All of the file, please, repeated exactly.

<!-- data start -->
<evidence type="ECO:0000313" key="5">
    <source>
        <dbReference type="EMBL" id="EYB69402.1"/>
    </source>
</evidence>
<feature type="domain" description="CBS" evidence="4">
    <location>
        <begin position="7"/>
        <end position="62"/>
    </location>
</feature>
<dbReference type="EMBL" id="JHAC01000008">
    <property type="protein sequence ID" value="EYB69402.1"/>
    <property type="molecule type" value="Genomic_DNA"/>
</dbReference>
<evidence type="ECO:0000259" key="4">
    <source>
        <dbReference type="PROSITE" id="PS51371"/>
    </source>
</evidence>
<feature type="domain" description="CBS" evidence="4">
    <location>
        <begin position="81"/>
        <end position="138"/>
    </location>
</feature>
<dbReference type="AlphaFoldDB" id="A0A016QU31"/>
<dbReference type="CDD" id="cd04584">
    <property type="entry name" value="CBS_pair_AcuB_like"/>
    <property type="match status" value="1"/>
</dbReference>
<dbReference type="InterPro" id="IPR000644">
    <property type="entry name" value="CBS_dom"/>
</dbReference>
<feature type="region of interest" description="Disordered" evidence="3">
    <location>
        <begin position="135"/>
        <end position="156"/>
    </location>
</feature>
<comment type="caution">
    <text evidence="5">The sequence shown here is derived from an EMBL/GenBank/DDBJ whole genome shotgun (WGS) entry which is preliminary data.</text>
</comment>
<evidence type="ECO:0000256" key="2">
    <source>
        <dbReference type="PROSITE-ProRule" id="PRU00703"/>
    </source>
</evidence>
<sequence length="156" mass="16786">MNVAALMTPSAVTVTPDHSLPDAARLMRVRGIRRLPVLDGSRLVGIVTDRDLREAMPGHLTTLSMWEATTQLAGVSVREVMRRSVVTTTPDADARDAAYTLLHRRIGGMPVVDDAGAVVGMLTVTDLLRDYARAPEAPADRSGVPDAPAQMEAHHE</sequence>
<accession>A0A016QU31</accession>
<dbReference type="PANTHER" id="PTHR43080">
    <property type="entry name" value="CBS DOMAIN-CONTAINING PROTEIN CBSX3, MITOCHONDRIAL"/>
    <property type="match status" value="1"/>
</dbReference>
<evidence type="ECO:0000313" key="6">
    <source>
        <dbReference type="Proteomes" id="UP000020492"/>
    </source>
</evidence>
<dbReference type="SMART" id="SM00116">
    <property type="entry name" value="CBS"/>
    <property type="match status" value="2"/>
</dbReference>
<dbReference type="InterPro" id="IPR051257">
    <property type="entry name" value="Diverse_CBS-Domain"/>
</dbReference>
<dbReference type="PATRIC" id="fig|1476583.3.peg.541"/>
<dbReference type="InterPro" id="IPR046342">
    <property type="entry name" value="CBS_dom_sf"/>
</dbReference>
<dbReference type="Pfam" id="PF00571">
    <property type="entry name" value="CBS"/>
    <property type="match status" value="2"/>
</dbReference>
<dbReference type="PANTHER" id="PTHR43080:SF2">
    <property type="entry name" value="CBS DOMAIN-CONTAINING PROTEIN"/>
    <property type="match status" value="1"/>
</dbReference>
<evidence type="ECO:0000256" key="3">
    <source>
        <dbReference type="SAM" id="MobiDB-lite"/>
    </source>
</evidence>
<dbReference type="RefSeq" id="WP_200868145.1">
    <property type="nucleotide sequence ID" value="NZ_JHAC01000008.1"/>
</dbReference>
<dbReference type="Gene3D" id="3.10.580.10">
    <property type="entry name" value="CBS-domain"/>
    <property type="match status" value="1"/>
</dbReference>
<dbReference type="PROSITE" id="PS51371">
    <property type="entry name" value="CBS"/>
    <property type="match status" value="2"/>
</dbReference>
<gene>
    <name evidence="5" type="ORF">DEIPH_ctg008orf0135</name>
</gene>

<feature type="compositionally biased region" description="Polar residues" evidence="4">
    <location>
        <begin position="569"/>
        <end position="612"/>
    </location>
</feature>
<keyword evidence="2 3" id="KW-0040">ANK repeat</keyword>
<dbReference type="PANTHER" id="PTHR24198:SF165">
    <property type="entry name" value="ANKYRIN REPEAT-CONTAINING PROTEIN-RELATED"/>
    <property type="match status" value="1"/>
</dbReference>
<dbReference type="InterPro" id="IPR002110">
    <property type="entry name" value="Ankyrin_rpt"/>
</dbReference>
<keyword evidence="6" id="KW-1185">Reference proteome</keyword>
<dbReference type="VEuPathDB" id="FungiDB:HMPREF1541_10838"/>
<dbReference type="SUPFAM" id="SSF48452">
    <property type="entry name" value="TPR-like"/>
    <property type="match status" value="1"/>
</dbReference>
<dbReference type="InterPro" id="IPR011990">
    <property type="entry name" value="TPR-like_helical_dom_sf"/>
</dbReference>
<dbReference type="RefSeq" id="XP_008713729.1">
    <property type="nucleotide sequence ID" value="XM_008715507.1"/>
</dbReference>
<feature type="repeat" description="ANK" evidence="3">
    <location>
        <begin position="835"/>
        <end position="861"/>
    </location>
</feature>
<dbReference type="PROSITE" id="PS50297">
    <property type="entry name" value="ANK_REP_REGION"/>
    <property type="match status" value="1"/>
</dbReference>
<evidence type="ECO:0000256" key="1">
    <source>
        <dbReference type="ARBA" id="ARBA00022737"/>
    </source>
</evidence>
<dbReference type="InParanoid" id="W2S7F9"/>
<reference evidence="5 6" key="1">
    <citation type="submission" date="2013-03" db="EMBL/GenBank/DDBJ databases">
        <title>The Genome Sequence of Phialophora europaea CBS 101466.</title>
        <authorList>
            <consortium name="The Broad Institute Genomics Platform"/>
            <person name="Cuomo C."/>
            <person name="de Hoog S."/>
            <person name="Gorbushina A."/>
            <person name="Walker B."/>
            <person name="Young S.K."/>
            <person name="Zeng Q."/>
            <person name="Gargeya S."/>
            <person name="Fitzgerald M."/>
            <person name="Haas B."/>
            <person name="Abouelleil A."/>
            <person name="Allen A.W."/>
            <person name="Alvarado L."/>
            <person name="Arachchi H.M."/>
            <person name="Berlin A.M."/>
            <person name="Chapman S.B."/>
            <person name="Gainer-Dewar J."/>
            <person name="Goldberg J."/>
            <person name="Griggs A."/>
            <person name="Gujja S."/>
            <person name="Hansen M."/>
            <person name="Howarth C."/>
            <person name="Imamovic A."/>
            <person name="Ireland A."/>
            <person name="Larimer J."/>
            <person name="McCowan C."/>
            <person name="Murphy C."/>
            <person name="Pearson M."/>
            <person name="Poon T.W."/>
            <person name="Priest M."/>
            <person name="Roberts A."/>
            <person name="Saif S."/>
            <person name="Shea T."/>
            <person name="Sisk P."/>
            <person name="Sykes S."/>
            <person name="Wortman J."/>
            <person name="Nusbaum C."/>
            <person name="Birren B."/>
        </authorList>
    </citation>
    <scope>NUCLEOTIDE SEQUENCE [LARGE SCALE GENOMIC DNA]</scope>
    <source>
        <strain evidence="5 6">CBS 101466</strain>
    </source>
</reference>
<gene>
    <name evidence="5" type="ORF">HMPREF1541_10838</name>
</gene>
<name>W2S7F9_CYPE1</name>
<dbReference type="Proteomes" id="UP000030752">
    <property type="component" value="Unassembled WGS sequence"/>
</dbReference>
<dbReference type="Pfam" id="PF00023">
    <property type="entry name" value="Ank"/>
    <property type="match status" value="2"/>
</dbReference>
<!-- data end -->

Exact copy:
<evidence type="ECO:0000313" key="5">
    <source>
        <dbReference type="EMBL" id="EYB69402.1"/>
    </source>
</evidence>
<feature type="domain" description="CBS" evidence="4">
    <location>
        <begin position="7"/>
        <end position="62"/>
    </location>
</feature>
<dbReference type="EMBL" id="JHAC01000008">
    <property type="protein sequence ID" value="EYB69402.1"/>
    <property type="molecule type" value="Genomic_DNA"/>
</dbReference>
<evidence type="ECO:0000259" key="4">
    <source>
        <dbReference type="PROSITE" id="PS51371"/>
    </source>
</evidence>
<feature type="domain" description="CBS" evidence="4">
    <location>
        <begin position="81"/>
        <end position="138"/>
    </location>
</feature>
<dbReference type="AlphaFoldDB" id="A0A016QU31"/>
<dbReference type="CDD" id="cd04584">
    <property type="entry name" value="CBS_pair_AcuB_like"/>
    <property type="match status" value="1"/>
</dbReference>
<dbReference type="InterPro" id="IPR000644">
    <property type="entry name" value="CBS_dom"/>
</dbReference>
<feature type="region of interest" description="Disordered" evidence="3">
    <location>
        <begin position="135"/>
        <end position="156"/>
    </location>
</feature>
<comment type="caution">
    <text evidence="5">The sequence shown here is derived from an EMBL/GenBank/DDBJ whole genome shotgun (WGS) entry which is preliminary data.</text>
</comment>
<evidence type="ECO:0000256" key="2">
    <source>
        <dbReference type="PROSITE-ProRule" id="PRU00703"/>
    </source>
</evidence>
<sequence length="156" mass="16786">MNVAALMTPSAVTVTPDHSLPDAARLMRVRGIRRLPVLDGSRLVGIVTDRDLREAMPGHLTTLSMWEATTQLAGVSVREVMRRSVVTTTPDADARDAAYTLLHRRIGGMPVVDDAGAVVGMLTVTDLLRDYARAPEAPADRSGVPDAPAQMEAHHE</sequence>
<accession>A0A016QU31</accession>
<dbReference type="PANTHER" id="PTHR43080">
    <property type="entry name" value="CBS DOMAIN-CONTAINING PROTEIN CBSX3, MITOCHONDRIAL"/>
    <property type="match status" value="1"/>
</dbReference>
<evidence type="ECO:0000313" key="6">
    <source>
        <dbReference type="Proteomes" id="UP000020492"/>
    </source>
</evidence>
<dbReference type="SMART" id="SM00116">
    <property type="entry name" value="CBS"/>
    <property type="match status" value="2"/>
</dbReference>
<dbReference type="InterPro" id="IPR051257">
    <property type="entry name" value="Diverse_CBS-Domain"/>
</dbReference>
<dbReference type="PATRIC" id="fig|1476583.3.peg.541"/>
<dbReference type="InterPro" id="IPR046342">
    <property type="entry name" value="CBS_dom_sf"/>
</dbReference>
<dbReference type="Pfam" id="PF00571">
    <property type="entry name" value="CBS"/>
    <property type="match status" value="2"/>
</dbReference>
<dbReference type="PANTHER" id="PTHR43080:SF2">
    <property type="entry name" value="CBS DOMAIN-CONTAINING PROTEIN"/>
    <property type="match status" value="1"/>
</dbReference>
<evidence type="ECO:0000256" key="3">
    <source>
        <dbReference type="SAM" id="MobiDB-lite"/>
    </source>
</evidence>
<dbReference type="RefSeq" id="WP_200868145.1">
    <property type="nucleotide sequence ID" value="NZ_JHAC01000008.1"/>
</dbReference>
<dbReference type="Gene3D" id="3.10.580.10">
    <property type="entry name" value="CBS-domain"/>
    <property type="match status" value="1"/>
</dbReference>
<dbReference type="PROSITE" id="PS51371">
    <property type="entry name" value="CBS"/>
    <property type="match status" value="2"/>
</dbReference>
<gene>
    <name evidence="5" type="ORF">DEIPH_ctg008orf0135</name>
</gene>

<feature type="compositionally biased region" description="Polar residues" evidence="4">
    <location>
        <begin position="569"/>
        <end position="612"/>
    </location>
</feature>
<keyword evidence="2 3" id="KW-0040">ANK repeat</keyword>
<dbReference type="PANTHER" id="PTHR24198:SF165">
    <property type="entry name" value="ANKYRIN REPEAT-CONTAINING PROTEIN-RELATED"/>
    <property type="match status" value="1"/>
</dbReference>
<dbReference type="InterPro" id="IPR002110">
    <property type="entry name" value="Ankyrin_rpt"/>
</dbReference>
<keyword evidence="6" id="KW-1185">Reference proteome</keyword>
<dbReference type="VEuPathDB" id="FungiDB:HMPREF1541_10838"/>
<dbReference type="SUPFAM" id="SSF48452">
    <property type="entry name" value="TPR-like"/>
    <property type="match status" value="1"/>
</dbReference>
<dbReference type="InterPro" id="IPR011990">
    <property type="entry name" value="TPR-like_helical_dom_sf"/>
</dbReference>
<dbReference type="RefSeq" id="XP_008713729.1">
    <property type="nucleotide sequence ID" value="XM_008715507.1"/>
</dbReference>
<feature type="repeat" description="ANK" evidence="3">
    <location>
        <begin position="835"/>
        <end position="861"/>
    </location>
</feature>
<dbReference type="PROSITE" id="PS50297">
    <property type="entry name" value="ANK_REP_REGION"/>
    <property type="match status" value="1"/>
</dbReference>
<evidence type="ECO:0000256" key="1">
    <source>
        <dbReference type="ARBA" id="ARBA00022737"/>
    </source>
</evidence>
<dbReference type="InParanoid" id="W2S7F9"/>
<reference evidence="5 6" key="1">
    <citation type="submission" date="2013-03" db="EMBL/GenBank/DDBJ databases">
        <title>The Genome Sequence of Phialophora europaea CBS 101466.</title>
        <authorList>
            <consortium name="The Broad Institute Genomics Platform"/>
            <person name="Cuomo C."/>
            <person name="de Hoog S."/>
            <person name="Gorbushina A."/>
            <person name="Walker B."/>
            <person name="Young S.K."/>
            <person name="Zeng Q."/>
            <person name="Gargeya S."/>
            <person name="Fitzgerald M."/>
            <person name="Haas B."/>
            <person name="Abouelleil A."/>
            <person name="Allen A.W."/>
            <person name="Alvarado L."/>
            <person name="Arachchi H.M."/>
            <person name="Berlin A.M."/>
            <person name="Chapman S.B."/>
            <person name="Gainer-Dewar J."/>
            <person name="Goldberg J."/>
            <person name="Griggs A."/>
            <person name="Gujja S."/>
            <person name="Hansen M."/>
            <person name="Howarth C."/>
            <person name="Imamovic A."/>
            <person name="Ireland A."/>
            <person name="Larimer J."/>
            <person name="McCowan C."/>
            <person name="Murphy C."/>
            <person name="Pearson M."/>
            <person name="Poon T.W."/>
            <person name="Priest M."/>
            <person name="Roberts A."/>
            <person name="Saif S."/>
            <person name="Shea T."/>
            <person name="Sisk P."/>
            <person name="Sykes S."/>
            <person name="Wortman J."/>
            <person name="Nusbaum C."/>
            <person name="Birren B."/>
        </authorList>
    </citation>
    <scope>NUCLEOTIDE SEQUENCE [LARGE SCALE GENOMIC DNA]</scope>
    <source>
        <strain evidence="5 6">CBS 101466</strain>
    </source>
</reference>
<gene>
    <name evidence="5" type="ORF">HMPREF1541_10838</name>
</gene>
<name>W2S7F9_CYPE1</name>
<dbReference type="Proteomes" id="UP000030752">
    <property type="component" value="Unassembled WGS sequence"/>
</dbReference>
<dbReference type="Pfam" id="PF00023">
    <property type="entry name" value="Ank"/>
    <property type="match status" value="2"/>
</dbReference>